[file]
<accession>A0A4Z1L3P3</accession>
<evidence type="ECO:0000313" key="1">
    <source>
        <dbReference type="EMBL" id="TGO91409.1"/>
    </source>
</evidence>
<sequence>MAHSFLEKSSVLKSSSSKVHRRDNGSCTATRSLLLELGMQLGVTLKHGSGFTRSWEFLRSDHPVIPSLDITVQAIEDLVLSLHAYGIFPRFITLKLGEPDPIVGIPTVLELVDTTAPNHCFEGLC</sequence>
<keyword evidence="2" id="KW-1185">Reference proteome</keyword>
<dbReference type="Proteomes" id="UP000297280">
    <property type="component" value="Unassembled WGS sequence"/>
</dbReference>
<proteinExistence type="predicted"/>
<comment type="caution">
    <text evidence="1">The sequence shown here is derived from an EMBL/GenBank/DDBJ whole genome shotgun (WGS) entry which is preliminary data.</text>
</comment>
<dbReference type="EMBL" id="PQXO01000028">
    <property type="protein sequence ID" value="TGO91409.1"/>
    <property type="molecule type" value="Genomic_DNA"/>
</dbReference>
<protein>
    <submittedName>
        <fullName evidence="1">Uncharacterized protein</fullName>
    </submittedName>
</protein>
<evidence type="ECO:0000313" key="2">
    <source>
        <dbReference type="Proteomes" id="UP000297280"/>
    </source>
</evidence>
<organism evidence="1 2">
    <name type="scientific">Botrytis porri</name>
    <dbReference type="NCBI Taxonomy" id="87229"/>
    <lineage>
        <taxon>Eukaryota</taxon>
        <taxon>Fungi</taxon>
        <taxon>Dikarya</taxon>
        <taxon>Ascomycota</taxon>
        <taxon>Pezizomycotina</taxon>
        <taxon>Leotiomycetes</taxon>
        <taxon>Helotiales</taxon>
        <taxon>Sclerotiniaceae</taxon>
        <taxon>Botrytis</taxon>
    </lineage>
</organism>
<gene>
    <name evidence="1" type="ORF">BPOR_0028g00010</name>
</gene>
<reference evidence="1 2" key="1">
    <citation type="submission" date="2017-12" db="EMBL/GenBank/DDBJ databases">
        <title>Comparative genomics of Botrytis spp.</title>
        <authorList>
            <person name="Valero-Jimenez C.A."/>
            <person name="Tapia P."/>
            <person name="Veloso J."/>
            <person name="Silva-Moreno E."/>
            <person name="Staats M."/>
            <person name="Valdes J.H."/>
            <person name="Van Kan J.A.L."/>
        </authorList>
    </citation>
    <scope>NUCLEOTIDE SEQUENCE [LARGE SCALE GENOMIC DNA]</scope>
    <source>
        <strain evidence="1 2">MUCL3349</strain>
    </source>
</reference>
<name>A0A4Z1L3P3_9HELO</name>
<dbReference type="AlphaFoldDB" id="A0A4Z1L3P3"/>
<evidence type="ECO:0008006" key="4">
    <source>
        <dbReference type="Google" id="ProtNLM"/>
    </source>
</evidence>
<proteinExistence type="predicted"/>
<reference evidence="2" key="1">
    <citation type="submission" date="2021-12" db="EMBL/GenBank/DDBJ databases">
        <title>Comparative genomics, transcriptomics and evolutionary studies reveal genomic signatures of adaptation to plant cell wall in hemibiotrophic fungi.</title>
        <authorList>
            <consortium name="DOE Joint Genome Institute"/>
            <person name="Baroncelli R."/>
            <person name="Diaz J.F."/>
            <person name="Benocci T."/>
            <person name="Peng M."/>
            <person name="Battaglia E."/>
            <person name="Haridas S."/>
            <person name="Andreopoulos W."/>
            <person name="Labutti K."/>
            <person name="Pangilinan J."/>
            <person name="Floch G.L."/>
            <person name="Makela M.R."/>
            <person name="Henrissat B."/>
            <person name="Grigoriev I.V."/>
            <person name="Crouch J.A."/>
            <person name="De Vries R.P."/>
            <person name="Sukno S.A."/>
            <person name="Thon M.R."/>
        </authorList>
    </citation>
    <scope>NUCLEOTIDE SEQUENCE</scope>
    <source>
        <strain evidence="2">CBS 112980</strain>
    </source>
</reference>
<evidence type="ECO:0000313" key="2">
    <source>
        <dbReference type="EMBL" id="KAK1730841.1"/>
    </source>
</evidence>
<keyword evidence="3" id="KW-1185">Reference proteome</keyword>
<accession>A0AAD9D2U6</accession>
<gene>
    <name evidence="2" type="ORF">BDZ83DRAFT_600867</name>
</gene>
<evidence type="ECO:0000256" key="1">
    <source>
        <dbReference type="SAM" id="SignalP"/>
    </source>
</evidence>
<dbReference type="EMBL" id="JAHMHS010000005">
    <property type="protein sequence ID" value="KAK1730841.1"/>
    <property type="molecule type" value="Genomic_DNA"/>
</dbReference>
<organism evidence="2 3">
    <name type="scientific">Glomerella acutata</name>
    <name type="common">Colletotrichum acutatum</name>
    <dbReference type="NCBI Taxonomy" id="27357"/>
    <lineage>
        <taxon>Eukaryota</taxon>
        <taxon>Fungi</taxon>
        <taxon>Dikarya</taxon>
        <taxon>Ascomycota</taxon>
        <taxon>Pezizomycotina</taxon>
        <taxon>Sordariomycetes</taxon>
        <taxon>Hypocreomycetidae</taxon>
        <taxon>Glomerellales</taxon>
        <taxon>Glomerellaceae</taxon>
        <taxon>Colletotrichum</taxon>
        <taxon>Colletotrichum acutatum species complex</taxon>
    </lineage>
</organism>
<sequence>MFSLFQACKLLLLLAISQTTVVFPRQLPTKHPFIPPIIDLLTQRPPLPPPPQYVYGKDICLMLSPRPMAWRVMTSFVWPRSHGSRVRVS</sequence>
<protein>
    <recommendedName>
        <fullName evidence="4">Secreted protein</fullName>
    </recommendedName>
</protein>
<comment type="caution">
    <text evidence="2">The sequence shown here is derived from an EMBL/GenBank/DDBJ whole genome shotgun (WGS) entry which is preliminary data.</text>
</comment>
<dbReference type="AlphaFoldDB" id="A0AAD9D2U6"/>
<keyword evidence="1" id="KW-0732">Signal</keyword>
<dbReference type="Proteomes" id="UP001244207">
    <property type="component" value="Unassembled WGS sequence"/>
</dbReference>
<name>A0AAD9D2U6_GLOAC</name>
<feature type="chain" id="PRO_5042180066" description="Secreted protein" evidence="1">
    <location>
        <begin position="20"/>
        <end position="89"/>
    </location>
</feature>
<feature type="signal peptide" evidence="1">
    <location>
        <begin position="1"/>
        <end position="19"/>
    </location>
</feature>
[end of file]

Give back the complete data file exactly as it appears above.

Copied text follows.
<accession>A0A4Z1L3P3</accession>
<evidence type="ECO:0000313" key="1">
    <source>
        <dbReference type="EMBL" id="TGO91409.1"/>
    </source>
</evidence>
<sequence>MAHSFLEKSSVLKSSSSKVHRRDNGSCTATRSLLLELGMQLGVTLKHGSGFTRSWEFLRSDHPVIPSLDITVQAIEDLVLSLHAYGIFPRFITLKLGEPDPIVGIPTVLELVDTTAPNHCFEGLC</sequence>
<keyword evidence="2" id="KW-1185">Reference proteome</keyword>
<dbReference type="Proteomes" id="UP000297280">
    <property type="component" value="Unassembled WGS sequence"/>
</dbReference>
<proteinExistence type="predicted"/>
<comment type="caution">
    <text evidence="1">The sequence shown here is derived from an EMBL/GenBank/DDBJ whole genome shotgun (WGS) entry which is preliminary data.</text>
</comment>
<dbReference type="EMBL" id="PQXO01000028">
    <property type="protein sequence ID" value="TGO91409.1"/>
    <property type="molecule type" value="Genomic_DNA"/>
</dbReference>
<protein>
    <submittedName>
        <fullName evidence="1">Uncharacterized protein</fullName>
    </submittedName>
</protein>
<evidence type="ECO:0000313" key="2">
    <source>
        <dbReference type="Proteomes" id="UP000297280"/>
    </source>
</evidence>
<organism evidence="1 2">
    <name type="scientific">Botrytis porri</name>
    <dbReference type="NCBI Taxonomy" id="87229"/>
    <lineage>
        <taxon>Eukaryota</taxon>
        <taxon>Fungi</taxon>
        <taxon>Dikarya</taxon>
        <taxon>Ascomycota</taxon>
        <taxon>Pezizomycotina</taxon>
        <taxon>Leotiomycetes</taxon>
        <taxon>Helotiales</taxon>
        <taxon>Sclerotiniaceae</taxon>
        <taxon>Botrytis</taxon>
    </lineage>
</organism>
<gene>
    <name evidence="1" type="ORF">BPOR_0028g00010</name>
</gene>
<reference evidence="1 2" key="1">
    <citation type="submission" date="2017-12" db="EMBL/GenBank/DDBJ databases">
        <title>Comparative genomics of Botrytis spp.</title>
        <authorList>
            <person name="Valero-Jimenez C.A."/>
            <person name="Tapia P."/>
            <person name="Veloso J."/>
            <person name="Silva-Moreno E."/>
            <person name="Staats M."/>
            <person name="Valdes J.H."/>
            <person name="Van Kan J.A.L."/>
        </authorList>
    </citation>
    <scope>NUCLEOTIDE SEQUENCE [LARGE SCALE GENOMIC DNA]</scope>
    <source>
        <strain evidence="1 2">MUCL3349</strain>
    </source>
</reference>
<name>A0A4Z1L3P3_9HELO</name>
<dbReference type="AlphaFoldDB" id="A0A4Z1L3P3"/>
<evidence type="ECO:0008006" key="4">
    <source>
        <dbReference type="Google" id="ProtNLM"/>
    </source>
</evidence>
<proteinExistence type="predicted"/>
<reference evidence="2" key="1">
    <citation type="submission" date="2021-12" db="EMBL/GenBank/DDBJ databases">
        <title>Comparative genomics, transcriptomics and evolutionary studies reveal genomic signatures of adaptation to plant cell wall in hemibiotrophic fungi.</title>
        <authorList>
            <consortium name="DOE Joint Genome Institute"/>
            <person name="Baroncelli R."/>
            <person name="Diaz J.F."/>
            <person name="Benocci T."/>
            <person name="Peng M."/>
            <person name="Battaglia E."/>
            <person name="Haridas S."/>
            <person name="Andreopoulos W."/>
            <person name="Labutti K."/>
            <person name="Pangilinan J."/>
            <person name="Floch G.L."/>
            <person name="Makela M.R."/>
            <person name="Henrissat B."/>
            <person name="Grigoriev I.V."/>
            <person name="Crouch J.A."/>
            <person name="De Vries R.P."/>
            <person name="Sukno S.A."/>
            <person name="Thon M.R."/>
        </authorList>
    </citation>
    <scope>NUCLEOTIDE SEQUENCE</scope>
    <source>
        <strain evidence="2">CBS 112980</strain>
    </source>
</reference>
<evidence type="ECO:0000313" key="2">
    <source>
        <dbReference type="EMBL" id="KAK1730841.1"/>
    </source>
</evidence>
<keyword evidence="3" id="KW-1185">Reference proteome</keyword>
<accession>A0AAD9D2U6</accession>
<gene>
    <name evidence="2" type="ORF">BDZ83DRAFT_600867</name>
</gene>
<evidence type="ECO:0000256" key="1">
    <source>
        <dbReference type="SAM" id="SignalP"/>
    </source>
</evidence>
<dbReference type="EMBL" id="JAHMHS010000005">
    <property type="protein sequence ID" value="KAK1730841.1"/>
    <property type="molecule type" value="Genomic_DNA"/>
</dbReference>
<organism evidence="2 3">
    <name type="scientific">Glomerella acutata</name>
    <name type="common">Colletotrichum acutatum</name>
    <dbReference type="NCBI Taxonomy" id="27357"/>
    <lineage>
        <taxon>Eukaryota</taxon>
        <taxon>Fungi</taxon>
        <taxon>Dikarya</taxon>
        <taxon>Ascomycota</taxon>
        <taxon>Pezizomycotina</taxon>
        <taxon>Sordariomycetes</taxon>
        <taxon>Hypocreomycetidae</taxon>
        <taxon>Glomerellales</taxon>
        <taxon>Glomerellaceae</taxon>
        <taxon>Colletotrichum</taxon>
        <taxon>Colletotrichum acutatum species complex</taxon>
    </lineage>
</organism>
<sequence>MFSLFQACKLLLLLAISQTTVVFPRQLPTKHPFIPPIIDLLTQRPPLPPPPQYVYGKDICLMLSPRPMAWRVMTSFVWPRSHGSRVRVS</sequence>
<protein>
    <recommendedName>
        <fullName evidence="4">Secreted protein</fullName>
    </recommendedName>
</protein>
<comment type="caution">
    <text evidence="2">The sequence shown here is derived from an EMBL/GenBank/DDBJ whole genome shotgun (WGS) entry which is preliminary data.</text>
</comment>
<dbReference type="AlphaFoldDB" id="A0AAD9D2U6"/>
<keyword evidence="1" id="KW-0732">Signal</keyword>
<dbReference type="Proteomes" id="UP001244207">
    <property type="component" value="Unassembled WGS sequence"/>
</dbReference>
<name>A0AAD9D2U6_GLOAC</name>
<feature type="chain" id="PRO_5042180066" description="Secreted protein" evidence="1">
    <location>
        <begin position="20"/>
        <end position="89"/>
    </location>
</feature>
<feature type="signal peptide" evidence="1">
    <location>
        <begin position="1"/>
        <end position="19"/>
    </location>
</feature>